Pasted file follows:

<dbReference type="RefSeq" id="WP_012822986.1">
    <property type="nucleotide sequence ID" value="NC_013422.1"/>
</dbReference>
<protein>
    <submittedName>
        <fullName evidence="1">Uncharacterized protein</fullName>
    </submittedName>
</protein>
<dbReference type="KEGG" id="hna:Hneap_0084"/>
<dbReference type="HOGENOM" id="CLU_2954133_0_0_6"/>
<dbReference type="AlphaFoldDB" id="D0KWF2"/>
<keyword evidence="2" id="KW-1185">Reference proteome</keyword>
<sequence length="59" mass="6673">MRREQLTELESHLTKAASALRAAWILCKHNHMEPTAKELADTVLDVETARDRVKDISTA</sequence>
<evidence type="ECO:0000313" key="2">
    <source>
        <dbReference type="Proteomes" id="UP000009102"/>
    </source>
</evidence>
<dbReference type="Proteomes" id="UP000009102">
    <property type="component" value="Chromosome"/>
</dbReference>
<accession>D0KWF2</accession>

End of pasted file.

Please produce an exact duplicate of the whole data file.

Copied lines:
<dbReference type="RefSeq" id="WP_012822986.1">
    <property type="nucleotide sequence ID" value="NC_013422.1"/>
</dbReference>
<protein>
    <submittedName>
        <fullName evidence="1">Uncharacterized protein</fullName>
    </submittedName>
</protein>
<dbReference type="KEGG" id="hna:Hneap_0084"/>
<dbReference type="HOGENOM" id="CLU_2954133_0_0_6"/>
<dbReference type="AlphaFoldDB" id="D0KWF2"/>
<keyword evidence="2" id="KW-1185">Reference proteome</keyword>
<sequence length="59" mass="6673">MRREQLTELESHLTKAASALRAAWILCKHNHMEPTAKELADTVLDVETARDRVKDISTA</sequence>
<evidence type="ECO:0000313" key="2">
    <source>
        <dbReference type="Proteomes" id="UP000009102"/>
    </source>
</evidence>
<dbReference type="Proteomes" id="UP000009102">
    <property type="component" value="Chromosome"/>
</dbReference>
<accession>D0KWF2</accession>